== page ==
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Marvel Movies Project: Captain America: The First Avenger

Movie poster for Captain America (2011).

Despite having the word “first” in its subtitle, Captain America: The First Avenger (2011) is actually the last of the pre-Avengers setup movies. Captain America is the first Avenger chronologically speaking — although really, having been worshipped by the Vikings, Thor predates pretty much everyone — but he’s the last member of this Avengers team we’ll meet on screen.

Most of the events of this movie take place in the 1940s just after the United States’ entry into World War II. We meet the weakling Steve Rogers, who wanted nothing more than to serve his country but couldn’t because his small body betrayed him. (The puny Chris Evans special effects are amazing! How’d they do that? Here’s how.) Rogers’ determination to join the service catches the attention of Dr. Erskine, a scientist who’s working on a top secret super soldier serum project. Steve becomes the pilot subject for Erskine’s experiment and emerges from it with superhuman powers, which he immediately puts to good use chasing down an assassin who’s been sent in by the Germans to take out Dr. Erskine. This is one of the most entertaining discovery-of-powers sequences in the Marvel movieverse, almost up there with the first Spider-Man movie.

Denied the chance to go into active battle after Dr. Erskine’s death, Steve, in his new identity as Captain America, becomes a sort of mascot for the military. He travels around selling bonds and performing in a live stage show in which he punches out an actor playing Hitler — a reference to the cover of the very first Captain America comic book from 1941. Captain America Comics #1 came out about a year before Pearl Harbor, when many Americans were still opposed to the idea of entering the war. Joe Simon has said he and Jack Kirby conceived of Cap partly as a political statement regarding their feelings on the subject. (Michael Chabon draws on this story for inspiration in his novel The Amazing Adventures of Kavalier & Clay, which is worth reading whether or not you’re a comic book fan — it’s a brilliant book.)

I really like that they decided to go the WWII flashback route and show Cap’s origins. This is a compelling story and it’s used to full effect in the film to show us everything that makes Steve such a special guy. Thor started out powerful and had to learn humility before he could become truly heroic; Steve Rogers earns his power by being noble almost to a fault. As Dr. Erskine tells Steve in the movie, he’s “not a perfect soldier, but a good man.”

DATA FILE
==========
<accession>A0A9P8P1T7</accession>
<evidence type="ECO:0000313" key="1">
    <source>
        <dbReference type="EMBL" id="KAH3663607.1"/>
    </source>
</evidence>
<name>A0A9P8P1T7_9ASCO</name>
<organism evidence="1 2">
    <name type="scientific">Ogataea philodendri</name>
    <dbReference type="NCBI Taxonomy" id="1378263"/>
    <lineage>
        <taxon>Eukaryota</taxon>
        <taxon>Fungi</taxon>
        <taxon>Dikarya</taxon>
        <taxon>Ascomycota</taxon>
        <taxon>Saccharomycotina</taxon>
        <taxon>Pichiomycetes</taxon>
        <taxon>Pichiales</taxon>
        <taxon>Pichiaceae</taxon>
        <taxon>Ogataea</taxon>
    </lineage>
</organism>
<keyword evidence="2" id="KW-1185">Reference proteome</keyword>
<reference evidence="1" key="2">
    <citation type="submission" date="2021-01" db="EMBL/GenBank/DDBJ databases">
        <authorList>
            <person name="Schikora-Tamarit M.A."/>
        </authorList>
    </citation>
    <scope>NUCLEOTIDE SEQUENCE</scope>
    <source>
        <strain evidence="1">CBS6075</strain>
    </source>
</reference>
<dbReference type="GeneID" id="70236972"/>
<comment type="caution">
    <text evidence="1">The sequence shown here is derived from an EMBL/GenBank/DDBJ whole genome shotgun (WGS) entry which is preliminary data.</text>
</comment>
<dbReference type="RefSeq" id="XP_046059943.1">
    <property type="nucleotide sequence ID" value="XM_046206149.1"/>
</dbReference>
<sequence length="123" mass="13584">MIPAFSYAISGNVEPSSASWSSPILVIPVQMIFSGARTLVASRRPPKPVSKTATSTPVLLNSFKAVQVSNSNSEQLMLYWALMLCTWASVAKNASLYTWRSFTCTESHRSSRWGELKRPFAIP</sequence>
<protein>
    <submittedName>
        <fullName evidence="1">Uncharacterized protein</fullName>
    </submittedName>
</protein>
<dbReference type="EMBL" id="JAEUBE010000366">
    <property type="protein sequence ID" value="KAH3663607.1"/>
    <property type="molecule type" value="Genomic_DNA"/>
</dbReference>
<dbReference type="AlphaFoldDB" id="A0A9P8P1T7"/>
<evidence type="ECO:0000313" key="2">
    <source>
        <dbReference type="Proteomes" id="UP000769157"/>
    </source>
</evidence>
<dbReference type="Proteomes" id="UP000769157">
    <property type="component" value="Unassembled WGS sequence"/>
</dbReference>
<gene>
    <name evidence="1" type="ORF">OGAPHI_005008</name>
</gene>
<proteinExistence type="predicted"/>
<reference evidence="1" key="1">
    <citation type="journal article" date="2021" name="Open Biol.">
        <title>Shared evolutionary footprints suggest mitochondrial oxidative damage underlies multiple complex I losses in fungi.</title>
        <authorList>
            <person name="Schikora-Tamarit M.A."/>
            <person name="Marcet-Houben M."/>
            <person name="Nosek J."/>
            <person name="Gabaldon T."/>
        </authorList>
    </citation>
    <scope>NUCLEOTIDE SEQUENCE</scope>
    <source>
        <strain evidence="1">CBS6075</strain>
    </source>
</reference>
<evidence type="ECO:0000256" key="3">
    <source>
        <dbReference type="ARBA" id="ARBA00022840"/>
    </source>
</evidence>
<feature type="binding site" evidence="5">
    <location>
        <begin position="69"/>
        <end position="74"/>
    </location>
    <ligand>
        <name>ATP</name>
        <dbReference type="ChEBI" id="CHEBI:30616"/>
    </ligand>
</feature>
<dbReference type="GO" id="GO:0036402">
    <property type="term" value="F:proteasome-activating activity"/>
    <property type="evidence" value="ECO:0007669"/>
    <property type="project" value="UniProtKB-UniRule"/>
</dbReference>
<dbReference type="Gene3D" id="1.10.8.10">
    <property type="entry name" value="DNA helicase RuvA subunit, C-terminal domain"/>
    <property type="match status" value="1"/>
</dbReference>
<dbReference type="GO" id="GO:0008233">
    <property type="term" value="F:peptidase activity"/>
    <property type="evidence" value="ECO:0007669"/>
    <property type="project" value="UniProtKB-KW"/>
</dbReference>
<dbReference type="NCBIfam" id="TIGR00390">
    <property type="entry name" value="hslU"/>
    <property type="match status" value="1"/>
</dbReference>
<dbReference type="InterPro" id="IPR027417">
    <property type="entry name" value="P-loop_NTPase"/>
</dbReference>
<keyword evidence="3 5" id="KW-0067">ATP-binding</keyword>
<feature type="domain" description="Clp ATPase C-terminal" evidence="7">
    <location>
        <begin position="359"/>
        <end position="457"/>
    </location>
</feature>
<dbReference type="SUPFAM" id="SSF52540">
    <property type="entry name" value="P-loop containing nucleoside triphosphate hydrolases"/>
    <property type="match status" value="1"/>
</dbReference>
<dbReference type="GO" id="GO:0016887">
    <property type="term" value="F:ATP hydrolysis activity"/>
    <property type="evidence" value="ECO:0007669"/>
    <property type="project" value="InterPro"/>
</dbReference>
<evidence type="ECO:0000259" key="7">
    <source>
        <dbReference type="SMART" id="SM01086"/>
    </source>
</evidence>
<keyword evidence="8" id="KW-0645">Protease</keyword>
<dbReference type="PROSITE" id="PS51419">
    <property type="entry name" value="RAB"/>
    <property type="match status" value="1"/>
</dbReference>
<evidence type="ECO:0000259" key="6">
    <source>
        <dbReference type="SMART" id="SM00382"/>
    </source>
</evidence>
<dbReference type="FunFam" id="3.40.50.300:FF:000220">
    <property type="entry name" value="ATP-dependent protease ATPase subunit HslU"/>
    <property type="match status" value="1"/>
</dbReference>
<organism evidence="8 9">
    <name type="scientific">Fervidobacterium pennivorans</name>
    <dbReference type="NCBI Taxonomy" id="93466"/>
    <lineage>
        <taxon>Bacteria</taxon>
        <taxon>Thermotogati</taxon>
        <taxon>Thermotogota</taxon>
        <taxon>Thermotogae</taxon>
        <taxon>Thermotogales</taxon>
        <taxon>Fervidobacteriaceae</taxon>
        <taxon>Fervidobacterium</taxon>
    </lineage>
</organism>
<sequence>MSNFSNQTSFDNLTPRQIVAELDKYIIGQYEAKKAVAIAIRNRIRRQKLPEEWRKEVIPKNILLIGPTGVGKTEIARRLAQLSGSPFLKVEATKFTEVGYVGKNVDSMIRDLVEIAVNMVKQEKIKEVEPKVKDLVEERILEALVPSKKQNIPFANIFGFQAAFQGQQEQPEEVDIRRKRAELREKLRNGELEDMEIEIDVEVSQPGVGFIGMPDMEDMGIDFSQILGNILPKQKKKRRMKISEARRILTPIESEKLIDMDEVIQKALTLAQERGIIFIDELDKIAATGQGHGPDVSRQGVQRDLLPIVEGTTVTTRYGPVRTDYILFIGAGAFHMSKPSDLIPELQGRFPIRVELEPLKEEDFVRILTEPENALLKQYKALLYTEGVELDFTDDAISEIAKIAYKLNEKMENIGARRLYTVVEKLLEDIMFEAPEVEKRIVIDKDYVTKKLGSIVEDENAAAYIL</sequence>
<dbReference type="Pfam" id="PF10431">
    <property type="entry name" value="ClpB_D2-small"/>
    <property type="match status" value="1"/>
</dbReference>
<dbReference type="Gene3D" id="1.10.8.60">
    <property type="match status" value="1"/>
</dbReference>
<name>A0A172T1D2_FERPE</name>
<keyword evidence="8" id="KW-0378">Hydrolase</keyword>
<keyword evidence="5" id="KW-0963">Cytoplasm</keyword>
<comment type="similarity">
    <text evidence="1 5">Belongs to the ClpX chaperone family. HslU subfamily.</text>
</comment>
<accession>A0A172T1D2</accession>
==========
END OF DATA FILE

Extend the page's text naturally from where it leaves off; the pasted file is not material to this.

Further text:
The “goodness” which is Captain America’s most outstanding quality makes him one of Marvel’s most appealing characters, in my opinion, but also one of the most difficult to portray. It’s just a fact that in fiction, the evil/morally grey characters are often more interesting than the pillars of virtue. Look no further than X-Men: First Class for an example: Magneto blows everyone else out of the water. You can get around this “good = boring” problem by giving your shining hero a good enough problem to deal with. In Cap’s case, sometimes his solid character and strong principles become his problem; for example, Marvel’s Civil War storyline saw his belief in civil liberties lead him to take such a strong stand against the Superhuman Registration Act that he ended up in jail (and also dead, sort of). This is all fitting when you consider the character’s origin as Joe Simon and Jack Kirby’s statement against American hesitance to get involved in Europe’s problems. In the case of Captain America: The First Avenger, Cap’s problem is his desire to prove himself in an actual combat situation and to eliminate Dr. Erskine’s big mistake, the Red Skull. (By the end of the movie, his problem will be overcoming the effects of his 70-year nap … but that’s a topic for another film.)

Chris Evans, back in the Marvel Universe post-Fantastic Four, is excellent as Steve Rogers. I’m not sure how he manages to be so good as both the egotistical playboy Johnny Storm and the unfailingly polite and noble Captain America. Maybe he’s just likable. Whatever it is, I’m glad they found him for this role; I had a lot of trouble imagining who on earth could convincingly play Cap.

The rest of the cast is also great: Colonel Phillips is an ideal Tommy Lee Jones role, and the Red Skull is an ideal Hugo Weaving role. I like Hayley Atwell and I think she’s very good as Peggy Carter. It makes me a little sad that there’s only one female character in this whole movie, but I can forgive it due to the World War II setting. Plus, Peggy is quite a solid character: she’s very competent at her job and her relationship with Steve is appealing.

The other thing I like a lot about this movie is the visual style, particularly the muted colours. It reminds me a little of the Ed Brubaker and Steve Epting run on the Captain America comics, which I really enjoyed. Brubaker and Epting get a special thanks in the movie’s credits, so perhaps the filmmakers did indeed have their work in mind. Probably: the sequel to this film is called Captain America: The Winter Soldier; that title comes from a storyline in the Brubaker-Epting comics in which Bucky, thought dead in the comics and in this movie, returns as an assassin called the Winter Soldier, having been brainwashed by the Soviets. So that’s something to look forward to.